Help Clean the Earth by Buying These Adidas Shoes Made From Recycled Ocean Plastic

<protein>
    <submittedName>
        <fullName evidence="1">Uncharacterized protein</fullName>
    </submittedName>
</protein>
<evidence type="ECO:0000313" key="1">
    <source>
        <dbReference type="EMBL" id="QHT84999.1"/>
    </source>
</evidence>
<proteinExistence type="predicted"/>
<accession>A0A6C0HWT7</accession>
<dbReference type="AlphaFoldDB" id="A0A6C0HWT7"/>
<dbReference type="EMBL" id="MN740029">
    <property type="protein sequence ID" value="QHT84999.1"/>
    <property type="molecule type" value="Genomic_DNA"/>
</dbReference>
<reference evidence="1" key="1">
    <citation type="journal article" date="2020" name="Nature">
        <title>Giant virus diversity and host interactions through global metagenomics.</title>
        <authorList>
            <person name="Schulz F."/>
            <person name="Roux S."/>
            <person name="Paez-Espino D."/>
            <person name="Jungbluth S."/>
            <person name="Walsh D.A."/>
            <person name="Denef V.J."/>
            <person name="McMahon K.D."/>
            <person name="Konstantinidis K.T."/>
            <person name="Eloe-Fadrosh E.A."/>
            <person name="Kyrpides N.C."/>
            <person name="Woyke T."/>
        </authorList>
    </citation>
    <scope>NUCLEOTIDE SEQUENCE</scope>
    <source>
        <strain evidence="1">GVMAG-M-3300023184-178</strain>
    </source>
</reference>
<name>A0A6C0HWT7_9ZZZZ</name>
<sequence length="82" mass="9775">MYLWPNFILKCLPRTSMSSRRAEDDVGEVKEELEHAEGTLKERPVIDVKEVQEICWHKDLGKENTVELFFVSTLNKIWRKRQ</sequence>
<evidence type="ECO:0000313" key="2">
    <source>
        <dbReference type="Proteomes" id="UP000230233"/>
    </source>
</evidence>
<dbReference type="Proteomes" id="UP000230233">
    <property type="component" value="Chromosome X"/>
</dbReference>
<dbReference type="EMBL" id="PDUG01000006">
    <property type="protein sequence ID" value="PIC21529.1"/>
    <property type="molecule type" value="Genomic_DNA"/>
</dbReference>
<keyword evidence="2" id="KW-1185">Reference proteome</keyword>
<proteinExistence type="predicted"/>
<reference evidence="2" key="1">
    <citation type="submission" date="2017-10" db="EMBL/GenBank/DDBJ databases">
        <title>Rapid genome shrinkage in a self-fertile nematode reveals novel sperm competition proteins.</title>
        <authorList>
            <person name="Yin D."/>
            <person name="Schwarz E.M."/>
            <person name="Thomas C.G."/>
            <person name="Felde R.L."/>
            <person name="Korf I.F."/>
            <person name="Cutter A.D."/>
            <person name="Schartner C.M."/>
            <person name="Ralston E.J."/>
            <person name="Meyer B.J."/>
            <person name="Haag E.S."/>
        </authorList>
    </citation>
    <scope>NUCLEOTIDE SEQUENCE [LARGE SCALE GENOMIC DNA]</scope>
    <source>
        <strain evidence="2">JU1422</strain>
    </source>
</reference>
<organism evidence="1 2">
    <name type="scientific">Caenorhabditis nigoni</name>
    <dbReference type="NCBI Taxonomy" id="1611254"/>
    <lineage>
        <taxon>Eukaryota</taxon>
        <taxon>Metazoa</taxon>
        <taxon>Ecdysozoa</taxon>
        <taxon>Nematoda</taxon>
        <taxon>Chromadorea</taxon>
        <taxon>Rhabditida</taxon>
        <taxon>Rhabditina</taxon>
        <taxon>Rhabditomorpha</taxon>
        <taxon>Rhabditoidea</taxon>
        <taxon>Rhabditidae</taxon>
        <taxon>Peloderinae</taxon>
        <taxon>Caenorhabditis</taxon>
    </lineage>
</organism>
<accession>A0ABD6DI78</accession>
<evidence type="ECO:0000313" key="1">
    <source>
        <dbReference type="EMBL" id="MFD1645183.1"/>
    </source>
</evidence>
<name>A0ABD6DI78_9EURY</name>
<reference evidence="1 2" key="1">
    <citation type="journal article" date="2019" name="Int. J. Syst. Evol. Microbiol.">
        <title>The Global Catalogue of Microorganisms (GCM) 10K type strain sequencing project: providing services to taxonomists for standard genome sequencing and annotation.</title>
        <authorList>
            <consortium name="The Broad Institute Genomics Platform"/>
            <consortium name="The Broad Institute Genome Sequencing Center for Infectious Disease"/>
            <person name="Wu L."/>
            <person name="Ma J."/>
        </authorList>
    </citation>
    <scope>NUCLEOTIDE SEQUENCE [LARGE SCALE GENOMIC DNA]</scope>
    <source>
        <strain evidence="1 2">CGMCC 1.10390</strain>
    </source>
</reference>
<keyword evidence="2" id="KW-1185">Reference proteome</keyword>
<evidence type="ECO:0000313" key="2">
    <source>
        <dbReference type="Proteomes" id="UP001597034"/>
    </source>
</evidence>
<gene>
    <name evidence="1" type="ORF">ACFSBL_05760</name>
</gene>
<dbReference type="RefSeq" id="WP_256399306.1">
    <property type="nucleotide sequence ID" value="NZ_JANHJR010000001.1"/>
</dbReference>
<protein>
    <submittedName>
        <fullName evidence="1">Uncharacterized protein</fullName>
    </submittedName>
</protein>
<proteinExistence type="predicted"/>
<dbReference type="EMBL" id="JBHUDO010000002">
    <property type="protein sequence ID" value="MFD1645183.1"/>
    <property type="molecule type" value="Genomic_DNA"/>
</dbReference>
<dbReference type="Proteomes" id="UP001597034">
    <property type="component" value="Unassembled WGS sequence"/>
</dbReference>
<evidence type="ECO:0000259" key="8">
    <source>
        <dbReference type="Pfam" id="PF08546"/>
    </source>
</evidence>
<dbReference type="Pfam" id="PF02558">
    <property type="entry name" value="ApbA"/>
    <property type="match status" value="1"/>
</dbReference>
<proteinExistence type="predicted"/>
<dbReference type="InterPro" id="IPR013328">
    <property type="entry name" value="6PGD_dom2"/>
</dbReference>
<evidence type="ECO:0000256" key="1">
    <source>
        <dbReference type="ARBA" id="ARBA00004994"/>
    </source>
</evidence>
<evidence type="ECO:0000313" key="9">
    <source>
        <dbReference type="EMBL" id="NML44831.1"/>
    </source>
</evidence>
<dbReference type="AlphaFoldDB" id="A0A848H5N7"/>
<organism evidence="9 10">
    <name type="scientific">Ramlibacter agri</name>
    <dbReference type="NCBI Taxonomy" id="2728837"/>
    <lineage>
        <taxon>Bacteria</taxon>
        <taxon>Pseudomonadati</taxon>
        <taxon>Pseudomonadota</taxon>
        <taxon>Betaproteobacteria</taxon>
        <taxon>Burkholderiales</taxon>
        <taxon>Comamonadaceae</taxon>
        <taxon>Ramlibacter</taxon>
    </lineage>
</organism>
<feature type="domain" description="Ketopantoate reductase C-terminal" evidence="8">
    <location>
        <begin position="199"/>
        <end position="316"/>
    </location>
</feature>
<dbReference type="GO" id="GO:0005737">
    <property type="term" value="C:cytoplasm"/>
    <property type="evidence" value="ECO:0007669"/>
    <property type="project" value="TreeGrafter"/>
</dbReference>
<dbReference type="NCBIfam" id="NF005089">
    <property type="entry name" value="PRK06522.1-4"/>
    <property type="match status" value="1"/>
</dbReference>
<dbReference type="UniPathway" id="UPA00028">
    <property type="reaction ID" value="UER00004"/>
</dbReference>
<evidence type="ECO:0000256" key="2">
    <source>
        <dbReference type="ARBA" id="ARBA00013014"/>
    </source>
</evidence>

Recyling plastic is a movement that’s been going on now since the 1970s. Four decades later the problem with what to do with our plastic waste still exists, and unfortunately one of those garbage dumps has become the ocean floor. However, an organization called Parley for the Oceans aims to clean up marine debris and recycle it into something sustainable for humans while being environmentally friendly, and at the same time save us from eating fish that have ingested plastic particles. Parley’s mission is to collect plastic that has washed up on beaches and shorelines before it gets sucked out into the vast ocean where it will become almost impossible to find. Part of their efforts have focused on reclaiming plastics that have been deposited in the Indian Ocean and are washing up on the shores of the Maldives. Adidas, the global sportswear company has run with this concept and partnered with Parley to create the UltraBoost Uncaged shoe trainers made from 95% ocean plastic. Adidas has announced they will release close to 7,000 pairs of the recycled plastic trainers into the market, with a projected goal to produce one million ocean plastic pairs of trainers by 2017 . The first batch of footwear was revealed November 15 and according to adidas’s executive board member of global brands, Eric Liedtke, the company also promises to eliminate virgin plastic from their supply chain. Here’s a look at the origins of taking ocean plastic and turning it into trainers: Even adidas employees have been recruited to scavenge for plastic waste located along 1,000 coral islands off the western coast of India. It’s part of their initiative to support Parley for the Oceans in its education and implementation of their Ocean Plastic Program, ‘A.I.R.’ The acronym stands for ‘Avoid, Intercept, and Redesign,’ intended to end ocean plastic pollution. Collecting the waste was adidas’ effort to complete the ‘Intercept’ portion. In November 2015, 20 employees attended Parley Ocean School, a unique program that blends ocean activism with experiential learning and activities in a marine environment. The ‘Avoid’ phase has been to eliminate the use of plastic bags in its own retail stores. According to adidas’ news site, the company has already discontinued using plastic bottles for meetings at its headquarters in Herzogenaurach, Germany. The third phase ‘Redesign’ is evident in their new 3D-printed ocean plastic shoe mid-sole. But prior to that, adidas and Parley for the Oceans celebrated their partnership at United Nations headquarters in July 2015 which showcased a world first – a shoe upper made entirely of yarns and filaments reclaimed and recycled from ocean waste and illegal deep-sea gillnets. The recycled ocean plastic doesn’t stop at footwear. Adidas has also increased its efforts to source marine waste as a resource for its soccer apparel. World-renowned clubs Bayern Munich and Real Madrid recently joined adidas in their “plastics to performance wear” movement. Both teams have modeled adidas jerseys and shorts made from Parley’s ocean plastic during matches. Adidas is taking one step at a time to improve the environment. Parley for the Oceans’ founder Cyrill Gutsch hopes other corporations will follow in their footsteps. “Nobody can save the oceans alone. Each of us can play a role in the solution. It’s in the hands of the creative industries to reinvent faulty materials (such as plastic). With this shoe we demonstrate what’s possible. It’s even more than a shoe. It’s a flag, an invitation to join our movement,” said Gutsch.
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